Prevalence and Characteristics of School Services for High School Students with Attention-Deficit/Hyperactivity Disorder
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This study examines the prevalence and characteristics of services reported by school staff for 543 high school students participating in the 8-year follow-up of the multi-site Multimodal Treatment study of ADHD (MTA). Overall, 51.6 % of students with a history of attention-deficit/hyperactivity disorder (ADHD) were receiving services through an individualized educational plan (IEP) or a 504 plan, a rate higher than expected for this age group. Less than 5 % of these had 504 plans; 35.5 % attended special education classes. Very few services (except tutoring) were provided outside of an IEP or 504 plan. Almost all students with services received some type of academic intervention, whereas only half received any behavioral support or learning strategy. Less than one-fourth of interventions appear to be evidence based. Students receiving services showed greater academic and behavioral needs than those not receiving services. Services varied based upon type of school, with the greatest number of interventions provided to students attending schools that only serve those with disabilities. Original MTA treatment randomization was unrelated to services, but cumulative stimulant medication and greater severity predicted more service receipt. Results highlight a need for accommodations with greater evidence of efficacy and for increased services for students who develop academic difficulties in high school.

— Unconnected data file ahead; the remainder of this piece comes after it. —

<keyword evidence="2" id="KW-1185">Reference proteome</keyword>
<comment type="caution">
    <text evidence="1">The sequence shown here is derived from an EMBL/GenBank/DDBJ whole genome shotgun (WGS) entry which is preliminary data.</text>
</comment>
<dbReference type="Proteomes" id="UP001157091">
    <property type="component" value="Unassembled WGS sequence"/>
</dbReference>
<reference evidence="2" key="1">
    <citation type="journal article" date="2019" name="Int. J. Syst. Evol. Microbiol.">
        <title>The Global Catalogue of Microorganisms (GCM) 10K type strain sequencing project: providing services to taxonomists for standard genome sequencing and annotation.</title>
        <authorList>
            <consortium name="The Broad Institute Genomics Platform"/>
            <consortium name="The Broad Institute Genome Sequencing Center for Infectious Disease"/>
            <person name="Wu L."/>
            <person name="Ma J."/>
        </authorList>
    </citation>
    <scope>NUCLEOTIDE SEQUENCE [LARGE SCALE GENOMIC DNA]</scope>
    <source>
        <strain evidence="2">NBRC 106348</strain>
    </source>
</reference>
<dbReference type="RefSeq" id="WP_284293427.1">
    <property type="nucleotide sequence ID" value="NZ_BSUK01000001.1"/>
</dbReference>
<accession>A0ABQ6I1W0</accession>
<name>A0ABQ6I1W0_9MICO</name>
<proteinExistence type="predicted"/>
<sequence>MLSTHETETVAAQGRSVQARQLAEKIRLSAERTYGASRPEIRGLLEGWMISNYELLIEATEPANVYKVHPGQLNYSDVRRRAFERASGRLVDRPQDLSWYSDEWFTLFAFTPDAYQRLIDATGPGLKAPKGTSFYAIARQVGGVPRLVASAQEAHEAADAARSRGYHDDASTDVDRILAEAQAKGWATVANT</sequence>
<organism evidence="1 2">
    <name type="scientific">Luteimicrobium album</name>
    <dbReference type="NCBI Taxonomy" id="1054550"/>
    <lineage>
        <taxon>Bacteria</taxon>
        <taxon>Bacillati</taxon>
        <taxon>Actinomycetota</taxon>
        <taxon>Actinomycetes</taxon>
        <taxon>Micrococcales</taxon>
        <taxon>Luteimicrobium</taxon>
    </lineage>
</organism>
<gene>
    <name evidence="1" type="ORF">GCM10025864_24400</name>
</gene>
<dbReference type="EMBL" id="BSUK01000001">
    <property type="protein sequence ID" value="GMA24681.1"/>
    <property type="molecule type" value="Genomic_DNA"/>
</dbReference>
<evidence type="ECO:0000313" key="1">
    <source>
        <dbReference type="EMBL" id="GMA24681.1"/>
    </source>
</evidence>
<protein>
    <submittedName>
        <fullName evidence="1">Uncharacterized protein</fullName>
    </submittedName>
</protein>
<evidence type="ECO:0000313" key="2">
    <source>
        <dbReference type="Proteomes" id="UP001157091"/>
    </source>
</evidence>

KeywordsADHD High school School services IEP Special education 504 plan MTA
This specific research was supported by the Department of Education through a subcontract with Kunitz & Associates, Inc. (KAI), N01-MH12002 KAI 118-S5.
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